WTF





















































Keith Tan Chee Siang.
F**king child abuser.

Forced a nine-year-old boy to stand still,
then brutally kicked a football thrice at the defenseless child,
causing him to suffer bodily pain and resulting in a nose bleed.

Even worse, he was ordered to pay a paltry $108 as compensation
to the boy.

What do they actually teach at law schools in Singapore??

This further solidifies what I have been rightfully suspecting all along:
Singapore's legal system is run by nincompoops.

Did you vote?

This was done way back in 2004,
complete with a big-ass CRT TV and what I think is a Nokia handphone!


What young people want

[Published on 16 Oct, 2004]

2,100 youths were asked to give ideas on how to build a better Singapore

One of the suggestions is hostel living for all undergraduates,
so sparks will fly and couples will marry younger.


Not the same (Part One)

It's quite fun to deviate from my usual style once in a while.

I had to illustrate a story about overprotective mothering,
and I decided to make the drawing look different from what
I usually do:













And here's the detailed version:

Not the same (Part Two)

This next one is for an article about an online black market
that offers essay-writing services for hundreds of dollars.

Despite warnings from schools that students caught paying
for their grades could be expelled, those services are thriving.

I tried a new look by mimicking a student's doodling on
a notepad paper using a ballpoint pen:


From the Rejection Pile ("Court case")

Here are the steps I take when drawing my Sunday strips on my Wacom Cintiq:
1) Start with the grids
2) Insert the dialogues
3) Sketch the drawings in blue
4) Go over with black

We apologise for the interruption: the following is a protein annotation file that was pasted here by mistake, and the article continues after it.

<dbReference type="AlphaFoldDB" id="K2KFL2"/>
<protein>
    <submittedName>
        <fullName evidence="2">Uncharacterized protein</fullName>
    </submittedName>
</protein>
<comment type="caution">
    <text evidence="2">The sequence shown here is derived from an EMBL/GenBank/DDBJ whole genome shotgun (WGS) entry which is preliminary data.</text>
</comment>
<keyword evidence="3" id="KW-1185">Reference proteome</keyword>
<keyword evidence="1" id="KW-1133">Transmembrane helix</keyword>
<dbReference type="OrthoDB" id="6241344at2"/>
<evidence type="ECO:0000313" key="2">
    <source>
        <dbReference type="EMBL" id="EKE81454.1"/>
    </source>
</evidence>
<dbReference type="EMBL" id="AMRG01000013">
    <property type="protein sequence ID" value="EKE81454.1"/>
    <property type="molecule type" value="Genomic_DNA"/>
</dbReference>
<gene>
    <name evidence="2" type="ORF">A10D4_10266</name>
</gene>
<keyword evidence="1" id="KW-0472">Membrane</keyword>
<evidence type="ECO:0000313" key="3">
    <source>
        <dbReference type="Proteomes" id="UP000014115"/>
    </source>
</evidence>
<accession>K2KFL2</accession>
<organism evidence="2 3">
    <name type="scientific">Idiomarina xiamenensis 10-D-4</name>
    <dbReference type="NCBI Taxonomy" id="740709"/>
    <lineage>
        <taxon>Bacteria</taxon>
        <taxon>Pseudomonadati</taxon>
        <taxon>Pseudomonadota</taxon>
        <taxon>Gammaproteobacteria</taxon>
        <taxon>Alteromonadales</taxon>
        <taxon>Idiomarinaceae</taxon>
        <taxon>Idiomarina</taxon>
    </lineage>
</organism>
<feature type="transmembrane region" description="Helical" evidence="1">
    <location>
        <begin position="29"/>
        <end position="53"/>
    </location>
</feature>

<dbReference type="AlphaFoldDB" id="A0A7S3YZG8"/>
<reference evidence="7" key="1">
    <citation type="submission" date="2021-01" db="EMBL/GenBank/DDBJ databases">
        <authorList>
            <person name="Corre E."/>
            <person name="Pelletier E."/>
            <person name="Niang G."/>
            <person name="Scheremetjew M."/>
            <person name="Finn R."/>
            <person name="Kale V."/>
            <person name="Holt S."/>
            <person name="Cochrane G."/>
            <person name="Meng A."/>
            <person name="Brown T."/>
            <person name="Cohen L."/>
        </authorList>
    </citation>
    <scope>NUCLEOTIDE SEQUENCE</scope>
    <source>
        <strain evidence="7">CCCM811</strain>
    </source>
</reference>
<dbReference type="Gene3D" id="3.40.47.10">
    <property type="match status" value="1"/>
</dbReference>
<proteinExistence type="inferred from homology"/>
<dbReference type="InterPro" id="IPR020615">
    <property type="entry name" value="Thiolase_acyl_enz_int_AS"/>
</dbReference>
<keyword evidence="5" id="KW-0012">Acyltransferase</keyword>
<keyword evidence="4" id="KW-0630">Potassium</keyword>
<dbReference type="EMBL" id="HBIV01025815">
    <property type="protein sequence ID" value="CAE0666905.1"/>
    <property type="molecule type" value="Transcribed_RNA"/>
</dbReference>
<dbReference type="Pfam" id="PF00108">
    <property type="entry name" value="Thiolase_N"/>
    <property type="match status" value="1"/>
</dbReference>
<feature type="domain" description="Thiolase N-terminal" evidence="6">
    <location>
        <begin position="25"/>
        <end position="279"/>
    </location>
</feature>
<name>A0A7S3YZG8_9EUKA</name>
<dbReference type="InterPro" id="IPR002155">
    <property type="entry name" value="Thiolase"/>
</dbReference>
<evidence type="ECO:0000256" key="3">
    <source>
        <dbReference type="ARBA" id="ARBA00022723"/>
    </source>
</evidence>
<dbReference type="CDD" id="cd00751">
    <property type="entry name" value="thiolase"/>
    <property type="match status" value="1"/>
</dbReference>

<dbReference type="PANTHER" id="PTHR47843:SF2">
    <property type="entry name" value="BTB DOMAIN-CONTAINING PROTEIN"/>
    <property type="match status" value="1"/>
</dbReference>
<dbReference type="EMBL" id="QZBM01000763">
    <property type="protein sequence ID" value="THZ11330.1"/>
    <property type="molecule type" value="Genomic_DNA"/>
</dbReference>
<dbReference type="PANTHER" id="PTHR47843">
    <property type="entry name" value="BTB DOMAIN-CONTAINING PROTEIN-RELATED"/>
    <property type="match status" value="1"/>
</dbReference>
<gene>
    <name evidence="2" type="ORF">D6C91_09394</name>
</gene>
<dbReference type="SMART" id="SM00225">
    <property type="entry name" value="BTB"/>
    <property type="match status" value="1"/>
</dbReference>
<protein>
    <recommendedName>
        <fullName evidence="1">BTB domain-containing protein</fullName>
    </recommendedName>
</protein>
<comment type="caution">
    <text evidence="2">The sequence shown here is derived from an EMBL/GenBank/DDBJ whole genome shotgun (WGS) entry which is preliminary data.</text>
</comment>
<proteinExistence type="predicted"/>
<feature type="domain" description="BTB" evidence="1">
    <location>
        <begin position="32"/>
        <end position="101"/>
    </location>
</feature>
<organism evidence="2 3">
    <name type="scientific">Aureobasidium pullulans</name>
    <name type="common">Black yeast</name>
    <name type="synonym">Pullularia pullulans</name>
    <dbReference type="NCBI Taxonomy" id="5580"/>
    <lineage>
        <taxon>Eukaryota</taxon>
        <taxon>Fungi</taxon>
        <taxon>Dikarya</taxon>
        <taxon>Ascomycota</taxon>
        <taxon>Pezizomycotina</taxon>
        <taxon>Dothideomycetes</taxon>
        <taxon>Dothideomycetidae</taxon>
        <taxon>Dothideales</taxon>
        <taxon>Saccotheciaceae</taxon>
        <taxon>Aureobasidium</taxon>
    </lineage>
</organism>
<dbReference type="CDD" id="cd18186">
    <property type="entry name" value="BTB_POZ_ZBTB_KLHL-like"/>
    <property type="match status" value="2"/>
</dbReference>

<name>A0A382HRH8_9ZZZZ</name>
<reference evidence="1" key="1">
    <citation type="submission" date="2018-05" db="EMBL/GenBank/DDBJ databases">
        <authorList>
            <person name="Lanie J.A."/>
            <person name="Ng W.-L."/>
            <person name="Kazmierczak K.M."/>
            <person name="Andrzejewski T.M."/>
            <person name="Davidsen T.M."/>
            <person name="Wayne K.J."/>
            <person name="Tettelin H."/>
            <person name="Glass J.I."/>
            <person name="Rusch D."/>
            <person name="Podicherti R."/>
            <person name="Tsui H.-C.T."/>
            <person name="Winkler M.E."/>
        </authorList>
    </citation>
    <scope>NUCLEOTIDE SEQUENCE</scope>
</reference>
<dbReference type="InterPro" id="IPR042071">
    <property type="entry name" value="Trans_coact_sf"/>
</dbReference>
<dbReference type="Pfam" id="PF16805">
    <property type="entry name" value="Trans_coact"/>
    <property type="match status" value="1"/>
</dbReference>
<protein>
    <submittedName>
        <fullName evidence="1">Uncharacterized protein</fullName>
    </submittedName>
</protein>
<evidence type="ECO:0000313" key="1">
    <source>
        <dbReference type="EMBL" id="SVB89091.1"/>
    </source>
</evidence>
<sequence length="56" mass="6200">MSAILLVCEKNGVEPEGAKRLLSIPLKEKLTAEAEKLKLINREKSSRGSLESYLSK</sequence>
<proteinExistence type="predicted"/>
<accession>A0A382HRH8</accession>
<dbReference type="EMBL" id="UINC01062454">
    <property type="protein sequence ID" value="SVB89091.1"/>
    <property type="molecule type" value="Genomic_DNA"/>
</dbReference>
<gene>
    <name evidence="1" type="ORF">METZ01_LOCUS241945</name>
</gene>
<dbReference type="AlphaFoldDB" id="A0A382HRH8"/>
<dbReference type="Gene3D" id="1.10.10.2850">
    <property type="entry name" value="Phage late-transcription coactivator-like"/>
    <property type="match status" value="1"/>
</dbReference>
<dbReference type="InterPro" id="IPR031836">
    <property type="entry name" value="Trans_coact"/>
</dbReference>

5) Colour...
6) ...then print!

What you see below was done up to Step #3,
after it was deemed unprintable in the national newspaper:




From the Rejection Pile ("The truth hurts")

You people are in for a treat!

Here is another of my Sunday strips that stalled at the "Blue Draft Stage":
































































I have no idea why this one got a "no-go" for print.

Maybe it's too close to what happens in hospitals in real life?

From the Rejection Pile ("The screen")

This cartoon did not make it to print because the editor was concerned
that many readers might not get it.

But if you do, you must be a person of a certain age (like me!).

First, some background:

The Land Transport Authority is testing new display panels in buses
that help commuters plan their journeys.























The screens will display info such as the bus service number,
the current bus stop, the upcoming stops, and the end destination.

This was what I came up with:































Google "TVMobile" if you are not familiar with it.

You have no idea how lucky you are to not have to endure this insufferable gadget.

I loathe it with a passion.

AVOID THIS SHOP

Was documenting a friend's visit in Singapore and was taking a video of him making
a purchase at Paris Baguette at Terminal 2... when this EXTREMELY RUDE cashier
shouted at me that taking photos was not allowed.

Overpriced pastry.

Bland food.

Atrocious customer service.


Now this?
Well done, Paris Baguette Singapore.

Rejected!






























































This strip made the editors nervous:
What if there really was a self-driving car accident
on the day the cartoon was printed?

So they decided not to publish it.

From up above